Intel Pentium II 'Deschutes' temperature
My motherboard, which has an Intel Pentium II Deschutes 333Mhz
assembled, provides some monitoring data which I'm able to read using
lm-sensors - fans, voltages, and temperatures.
As the first values I got for CPU temperature were lower than the BIOS
ones, I tried setting a formula to compute the value. Unfortunately I
don't remember where did I got it from.
,---- /etc/sensors.conf, CPU temp formula
| chip "lm75-*"
| # In case a lm75 is used together with a lm78, the lm78 temp sensor will
| # generally show the M/B temperature while the lm75 temp sensor will
| # show
| # the CPU temperature.
| label temp "CPU Temp"
| compute temp @*1.2+13,(@-13)/1.2
(The machine has also a lm78 chip.)
The Intel documentation refers two thermal limits: 65º (max. TPlate) and
75º (max. TCover) [pag. 43,
I wonder what's the normal temperature range for this processor, and if
the formula I picked is suitable for this hardware setup, as I'm afraid
the CPU temperature is too high:
| Adapter: SMBus PIIX4 adapter at 5f00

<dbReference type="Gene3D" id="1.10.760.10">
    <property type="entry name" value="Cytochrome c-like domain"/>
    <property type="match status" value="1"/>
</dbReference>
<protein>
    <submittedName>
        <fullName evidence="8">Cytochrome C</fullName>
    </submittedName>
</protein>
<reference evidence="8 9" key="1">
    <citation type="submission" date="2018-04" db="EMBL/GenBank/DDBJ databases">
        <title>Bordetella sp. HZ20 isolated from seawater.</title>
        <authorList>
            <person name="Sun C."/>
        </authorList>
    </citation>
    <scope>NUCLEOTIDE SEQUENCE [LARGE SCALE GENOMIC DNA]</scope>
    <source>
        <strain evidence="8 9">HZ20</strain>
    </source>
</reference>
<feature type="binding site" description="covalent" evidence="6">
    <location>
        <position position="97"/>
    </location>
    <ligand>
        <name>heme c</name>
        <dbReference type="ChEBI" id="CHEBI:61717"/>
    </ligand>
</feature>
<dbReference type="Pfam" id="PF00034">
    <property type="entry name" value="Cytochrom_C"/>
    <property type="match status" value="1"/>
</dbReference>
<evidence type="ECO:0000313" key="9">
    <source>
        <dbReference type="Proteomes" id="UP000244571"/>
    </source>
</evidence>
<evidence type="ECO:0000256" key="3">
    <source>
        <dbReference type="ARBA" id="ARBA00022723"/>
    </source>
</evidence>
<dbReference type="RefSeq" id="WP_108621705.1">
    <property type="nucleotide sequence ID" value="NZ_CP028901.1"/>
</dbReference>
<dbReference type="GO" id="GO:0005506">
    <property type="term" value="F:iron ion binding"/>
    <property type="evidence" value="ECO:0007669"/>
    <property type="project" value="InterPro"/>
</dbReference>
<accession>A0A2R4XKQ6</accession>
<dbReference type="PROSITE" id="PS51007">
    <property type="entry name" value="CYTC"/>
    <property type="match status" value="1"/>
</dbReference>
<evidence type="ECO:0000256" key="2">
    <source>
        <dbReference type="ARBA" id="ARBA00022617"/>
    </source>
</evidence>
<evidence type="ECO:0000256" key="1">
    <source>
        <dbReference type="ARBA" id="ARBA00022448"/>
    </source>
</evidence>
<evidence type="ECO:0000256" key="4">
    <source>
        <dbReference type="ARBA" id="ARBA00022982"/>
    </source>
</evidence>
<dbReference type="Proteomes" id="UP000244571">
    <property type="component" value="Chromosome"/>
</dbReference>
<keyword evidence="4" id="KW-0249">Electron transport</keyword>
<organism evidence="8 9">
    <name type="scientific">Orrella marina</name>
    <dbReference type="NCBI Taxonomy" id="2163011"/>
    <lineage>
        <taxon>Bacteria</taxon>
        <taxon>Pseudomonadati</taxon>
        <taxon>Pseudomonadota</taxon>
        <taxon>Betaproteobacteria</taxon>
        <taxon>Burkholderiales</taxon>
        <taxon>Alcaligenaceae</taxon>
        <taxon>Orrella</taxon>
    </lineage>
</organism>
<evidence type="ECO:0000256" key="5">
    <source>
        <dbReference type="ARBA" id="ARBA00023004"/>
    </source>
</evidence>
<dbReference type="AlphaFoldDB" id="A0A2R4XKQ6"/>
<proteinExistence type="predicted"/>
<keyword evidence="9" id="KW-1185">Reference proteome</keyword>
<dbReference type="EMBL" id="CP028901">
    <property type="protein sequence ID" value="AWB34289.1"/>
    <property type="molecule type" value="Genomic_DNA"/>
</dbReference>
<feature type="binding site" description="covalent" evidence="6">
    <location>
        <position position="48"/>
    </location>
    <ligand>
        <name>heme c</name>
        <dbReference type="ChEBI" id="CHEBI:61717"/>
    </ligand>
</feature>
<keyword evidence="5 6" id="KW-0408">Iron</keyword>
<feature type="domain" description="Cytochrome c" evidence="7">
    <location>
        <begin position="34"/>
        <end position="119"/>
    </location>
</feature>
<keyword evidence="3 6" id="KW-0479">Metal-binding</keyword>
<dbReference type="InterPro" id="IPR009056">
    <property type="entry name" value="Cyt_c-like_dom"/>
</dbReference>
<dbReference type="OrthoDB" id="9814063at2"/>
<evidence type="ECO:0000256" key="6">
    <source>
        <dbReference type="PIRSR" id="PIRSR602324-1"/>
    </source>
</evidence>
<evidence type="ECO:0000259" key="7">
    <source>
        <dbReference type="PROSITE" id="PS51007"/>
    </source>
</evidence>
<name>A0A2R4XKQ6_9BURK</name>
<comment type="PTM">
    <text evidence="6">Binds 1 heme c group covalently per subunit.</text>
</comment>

| CPU Temp: +59.8ºC (high = +74.8ºC, hyst = +65.2ºC)
(This is a 'working, but doing nothing heavy' temperature. (e.g.)
Compiling some not-small application will raise it a bit. And, btw, it's
Just in case there's some interesting information hidden here:
,---- sensors output for lm78
| Adapter: ISA adapter
| VCore 1: +2.02 V (min = +1.94 V, max = +2.10 V)
| +3.3V: +3.33 V (min = +3.14 V, max = +3.47 V)
| +5V: +5.05 V (min = +4.76 V, max = +5.24 V)
| +12V: +11.98 V (min = +11.37 V, max = +12.59 V)
| -12V: -11.35 V (min = -12.63 V, max = -11.29 V)
| -5V: -4.84 V (min = -5.25 V, max = -4.74 V)
| CPU fan: 5273 RPM (min = 3013 RPM, div = 8)
| fan2: 2556 RPM (min = 2008 RPM, div = 8)
| MB temp: +36.0°C (high = +75°C, hyst = +65°C)
| vid: +3.40 V
And about the chip (northbridge, I presume):
00:00.0 Host bridge: Intel Corporation 440LX/EX - 82443LX/EX Host bridge
Nuno J. Silva (aka njsg)
LEIC student at Instituto Superior Técnico
"The day Microsoft makes something that doesn't suck is
probably the day they start making vacuum cleaners"
-- Ernst Jan Plugge